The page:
Since most people probably won't sit through an hour-long lecture, I figured I'd quote Chris Hedges here. Or, rather, it's Hedges quoting someone else, making a point about fascism in America. You can decide for yourself if you think the US is actually fascist, in any sense of the word, but Hedges certainly thinks that it's headed that way, if it isn't already there, but in a way that's different from classical dictatorships.
[T]he political philosopher Sheldon Wolin calls our system . . . “inverted totalitarianism.”
Inverted totalitarianism represents “the political coming of age of corporate power and the political demobilization of the citizenry,” Wolin writes in “Democracy Incorporated.” Inverted totalitarianism differs from classical forms of totalitarianism, which revolve around a demagogue or charismatic leader, and finds its expression in the anonymity of the corporate state. The corporate forces behind inverted totalitarianism do not, as classical totalitarian movements do, boast of replacing decaying structures with a new, revolutionary structure. They purport to honor electoral politics, freedom and the Constitution. But they so corrupt and manipulate the levers of power as to make democracy impossible.
Now, I agree with a lot of what Hedges says, even if his analysis seems at times too bleak and pessimistic. That said, I don't quote this to prove that the US is a dictatorship, but rather to make the point that it may be ( or become ) a totalitarian state while nominally remaining a free democracy. If you're free to choose, but your choice is between two brands that are only superficially different, are the people really in control anymore? It doesn't seem that way to me, and you may decide for yourself if you think the situation in America is that bad or not. I would suggest that it is, or it's getting there, especially in light of the kinds of issues that are debated. When Obama's birth certificate is an issue that people actually care about, you sort of get the impression that American politics is decided by petty, divisive issues, rather than by things of actual consequence.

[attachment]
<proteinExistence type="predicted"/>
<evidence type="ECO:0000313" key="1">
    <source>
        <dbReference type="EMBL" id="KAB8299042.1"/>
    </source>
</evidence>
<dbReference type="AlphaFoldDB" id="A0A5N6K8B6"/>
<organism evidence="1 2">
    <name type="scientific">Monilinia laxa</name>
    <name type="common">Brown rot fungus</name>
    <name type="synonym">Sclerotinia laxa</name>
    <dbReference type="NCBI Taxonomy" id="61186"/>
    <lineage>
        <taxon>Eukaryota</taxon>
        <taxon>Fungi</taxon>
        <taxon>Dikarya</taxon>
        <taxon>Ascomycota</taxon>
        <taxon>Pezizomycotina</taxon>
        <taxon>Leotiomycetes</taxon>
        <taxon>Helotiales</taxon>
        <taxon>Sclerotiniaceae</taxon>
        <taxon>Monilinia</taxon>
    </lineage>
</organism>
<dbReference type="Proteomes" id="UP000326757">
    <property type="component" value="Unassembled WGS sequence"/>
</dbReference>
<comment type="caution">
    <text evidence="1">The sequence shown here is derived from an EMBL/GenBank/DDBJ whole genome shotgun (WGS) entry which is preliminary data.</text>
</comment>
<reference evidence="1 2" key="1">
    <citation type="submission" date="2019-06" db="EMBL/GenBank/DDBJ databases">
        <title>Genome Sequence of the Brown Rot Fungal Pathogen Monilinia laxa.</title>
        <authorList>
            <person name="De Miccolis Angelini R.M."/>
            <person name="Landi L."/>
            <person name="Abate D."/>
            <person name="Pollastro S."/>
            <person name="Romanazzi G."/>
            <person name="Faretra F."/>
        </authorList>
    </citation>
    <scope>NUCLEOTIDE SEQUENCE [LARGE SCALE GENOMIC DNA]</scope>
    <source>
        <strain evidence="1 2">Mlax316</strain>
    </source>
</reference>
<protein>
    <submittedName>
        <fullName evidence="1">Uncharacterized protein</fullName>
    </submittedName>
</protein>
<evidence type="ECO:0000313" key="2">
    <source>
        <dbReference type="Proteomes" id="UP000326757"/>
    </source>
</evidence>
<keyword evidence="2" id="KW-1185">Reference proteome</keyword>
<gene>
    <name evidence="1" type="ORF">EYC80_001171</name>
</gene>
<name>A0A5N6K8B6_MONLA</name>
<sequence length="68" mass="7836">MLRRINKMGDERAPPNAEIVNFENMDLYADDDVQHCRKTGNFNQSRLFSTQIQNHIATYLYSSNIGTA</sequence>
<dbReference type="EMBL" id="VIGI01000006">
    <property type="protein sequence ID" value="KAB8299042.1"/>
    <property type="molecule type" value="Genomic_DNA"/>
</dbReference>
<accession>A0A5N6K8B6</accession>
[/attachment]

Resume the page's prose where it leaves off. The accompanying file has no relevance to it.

The Youtuber by the name of TheAmazingAtheist, I think it was, said in a video before the 2008 election something to that effect, that for most people it's about these superficial ideas, and that when Noam Chomsky comes on to talk about politics, people change channels.